Eye For Film >> Movies >> The Piano Tuner Of Earthquakes (2005) DVD Review
The Piano Tuner Of Earthquakes
Reviewed by: Anton BitelRead Anton Bitel's film review of The Piano Tuner Of Earthquakes
There may be no audio commentary for the film, but there is ample compensation provided by the excellent 49-minute accompanying featurette.
Somewhat misleadingly entitled 'The Making of Piano Tuner of Earthquakes, with the Quay Brothers and Alan Passes', this keeps the behind-the-scenes footage very much in the background, focusing instead on an extensive and articulate interview with the identical twin directors and their co-writer.
Without ever resorting to soundbites or platitudes, the brothers discuss their art-free background and late arrival to live-action features (via work in illustration, animation and puppetry) and their resistance to pressure to include any big-name actors or plainly expositional dialogue in the film.
We learn Channel Four had invited them to create something far more mainstream than their debut feature Institute Benjamenta - something this time in colour, with genuine dialogue and an identifiable story structure. One can only wonder what Channel Four made of the resulting "poetic science fiction...with its own specificity" that is, by the Quays' own admission, "a bit deformed".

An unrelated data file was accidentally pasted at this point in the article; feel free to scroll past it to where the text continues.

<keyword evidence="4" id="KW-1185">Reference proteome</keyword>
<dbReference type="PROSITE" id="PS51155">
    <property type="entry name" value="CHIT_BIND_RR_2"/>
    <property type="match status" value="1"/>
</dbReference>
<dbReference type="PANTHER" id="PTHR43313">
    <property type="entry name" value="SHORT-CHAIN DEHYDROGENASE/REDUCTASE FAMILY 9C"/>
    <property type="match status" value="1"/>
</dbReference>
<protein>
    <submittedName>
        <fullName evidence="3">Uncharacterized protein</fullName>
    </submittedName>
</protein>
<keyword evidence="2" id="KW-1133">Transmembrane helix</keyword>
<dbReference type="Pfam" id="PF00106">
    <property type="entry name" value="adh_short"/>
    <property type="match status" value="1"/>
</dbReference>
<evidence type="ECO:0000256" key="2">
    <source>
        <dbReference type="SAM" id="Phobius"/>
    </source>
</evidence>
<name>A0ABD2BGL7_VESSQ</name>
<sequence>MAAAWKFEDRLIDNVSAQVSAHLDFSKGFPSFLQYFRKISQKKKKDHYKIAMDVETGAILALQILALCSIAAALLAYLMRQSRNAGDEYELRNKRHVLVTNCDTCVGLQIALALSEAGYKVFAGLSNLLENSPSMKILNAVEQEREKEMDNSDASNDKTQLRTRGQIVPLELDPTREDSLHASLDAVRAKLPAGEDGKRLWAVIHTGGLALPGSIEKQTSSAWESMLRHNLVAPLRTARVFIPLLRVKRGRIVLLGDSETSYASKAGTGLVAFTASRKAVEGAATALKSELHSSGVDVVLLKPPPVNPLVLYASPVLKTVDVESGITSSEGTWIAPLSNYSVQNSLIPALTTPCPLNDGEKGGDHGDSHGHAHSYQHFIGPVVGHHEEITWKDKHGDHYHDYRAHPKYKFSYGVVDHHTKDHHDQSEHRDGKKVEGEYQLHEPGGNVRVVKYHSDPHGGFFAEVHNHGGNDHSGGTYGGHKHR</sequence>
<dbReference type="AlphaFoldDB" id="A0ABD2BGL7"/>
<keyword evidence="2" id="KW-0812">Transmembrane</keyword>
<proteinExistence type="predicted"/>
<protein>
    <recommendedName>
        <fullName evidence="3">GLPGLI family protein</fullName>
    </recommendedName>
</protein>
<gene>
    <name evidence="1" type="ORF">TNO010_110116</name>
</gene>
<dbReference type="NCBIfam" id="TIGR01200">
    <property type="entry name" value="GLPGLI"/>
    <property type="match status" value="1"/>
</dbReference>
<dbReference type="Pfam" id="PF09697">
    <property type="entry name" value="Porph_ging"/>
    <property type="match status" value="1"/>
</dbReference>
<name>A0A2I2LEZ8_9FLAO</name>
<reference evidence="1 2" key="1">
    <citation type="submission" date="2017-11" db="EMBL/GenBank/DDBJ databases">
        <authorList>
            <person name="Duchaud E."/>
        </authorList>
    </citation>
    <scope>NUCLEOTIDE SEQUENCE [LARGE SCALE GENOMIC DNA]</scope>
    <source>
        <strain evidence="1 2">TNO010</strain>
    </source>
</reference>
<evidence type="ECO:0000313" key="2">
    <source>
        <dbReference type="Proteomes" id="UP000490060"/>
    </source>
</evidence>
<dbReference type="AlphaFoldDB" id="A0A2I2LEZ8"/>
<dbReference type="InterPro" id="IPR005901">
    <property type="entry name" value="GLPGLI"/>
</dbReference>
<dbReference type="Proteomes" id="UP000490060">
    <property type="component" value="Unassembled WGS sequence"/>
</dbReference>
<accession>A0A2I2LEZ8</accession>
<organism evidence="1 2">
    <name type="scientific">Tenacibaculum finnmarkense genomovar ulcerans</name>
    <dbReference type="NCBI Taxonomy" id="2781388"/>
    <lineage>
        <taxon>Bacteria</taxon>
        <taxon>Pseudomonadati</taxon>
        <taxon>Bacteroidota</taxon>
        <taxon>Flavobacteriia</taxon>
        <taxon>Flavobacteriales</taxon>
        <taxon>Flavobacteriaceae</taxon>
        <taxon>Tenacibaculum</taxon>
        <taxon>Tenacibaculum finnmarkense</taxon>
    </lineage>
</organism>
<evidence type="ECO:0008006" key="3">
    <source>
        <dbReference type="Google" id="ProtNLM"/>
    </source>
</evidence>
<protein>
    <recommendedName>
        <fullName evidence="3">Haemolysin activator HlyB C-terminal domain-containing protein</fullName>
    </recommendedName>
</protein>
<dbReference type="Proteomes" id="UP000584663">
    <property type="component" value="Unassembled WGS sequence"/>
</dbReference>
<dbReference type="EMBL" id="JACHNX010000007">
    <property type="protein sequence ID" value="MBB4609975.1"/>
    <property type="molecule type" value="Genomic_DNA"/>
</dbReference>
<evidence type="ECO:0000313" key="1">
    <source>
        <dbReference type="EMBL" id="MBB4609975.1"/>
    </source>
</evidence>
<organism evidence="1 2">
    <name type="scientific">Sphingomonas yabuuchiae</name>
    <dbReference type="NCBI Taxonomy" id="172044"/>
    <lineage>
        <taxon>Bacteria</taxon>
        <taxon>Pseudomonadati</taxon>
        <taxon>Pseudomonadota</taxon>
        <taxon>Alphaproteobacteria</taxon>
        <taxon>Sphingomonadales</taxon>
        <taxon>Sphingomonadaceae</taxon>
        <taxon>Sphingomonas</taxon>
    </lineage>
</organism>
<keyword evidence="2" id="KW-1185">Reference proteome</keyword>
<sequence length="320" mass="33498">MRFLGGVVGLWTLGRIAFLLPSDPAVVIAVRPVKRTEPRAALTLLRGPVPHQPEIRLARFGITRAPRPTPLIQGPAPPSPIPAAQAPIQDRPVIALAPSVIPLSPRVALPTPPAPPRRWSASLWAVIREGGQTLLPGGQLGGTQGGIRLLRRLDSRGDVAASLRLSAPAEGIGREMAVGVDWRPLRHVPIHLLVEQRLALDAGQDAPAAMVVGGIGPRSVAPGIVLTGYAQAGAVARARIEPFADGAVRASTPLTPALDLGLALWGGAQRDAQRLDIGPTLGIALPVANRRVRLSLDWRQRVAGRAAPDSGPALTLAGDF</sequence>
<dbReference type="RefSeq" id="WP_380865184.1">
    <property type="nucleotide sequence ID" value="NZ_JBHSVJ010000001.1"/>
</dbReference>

The interviewees also cover Terry Gilliam's attachment to the production, which, although hands-off, opened all kinds of financial doorways; the near 10 years of preparation for the film, as well as its "enormous post-production"; the (by necessity) last-minute choice of library music for the soundtrack; and their frustration with the film's reception by Anglo-Saxon critics culturally conditioned to measure everything by the canon of naturalism.
Finally, the brothers declare "the film is like a vast installation of Droz", which they suggest should ideally be projected onto a waterfall in the open air, since "it needs a different way to see it to liberate it". This is an eccentric and funny exegesis from uncommonly intelligent filmmakers.
There is also a two-minute deleted scene, variously entitled Droz's Secret Flesh or Portrait Of Droz Hearing His Music In Her Heels, in which Droz is shown staring at a squatting Malvina, and then at Malvina's exquisite shoe which, placed on a pedestal, begins to pulsate and take on oozing phallic form. Being no more or less bizarre than anything else in the film, it is difficult to determine where exactly it would have fit before it was deleted or why exactly it was removed in the first place. Definitely one for all you foot fetishists out there.Reviewed on: 11 Jul 2006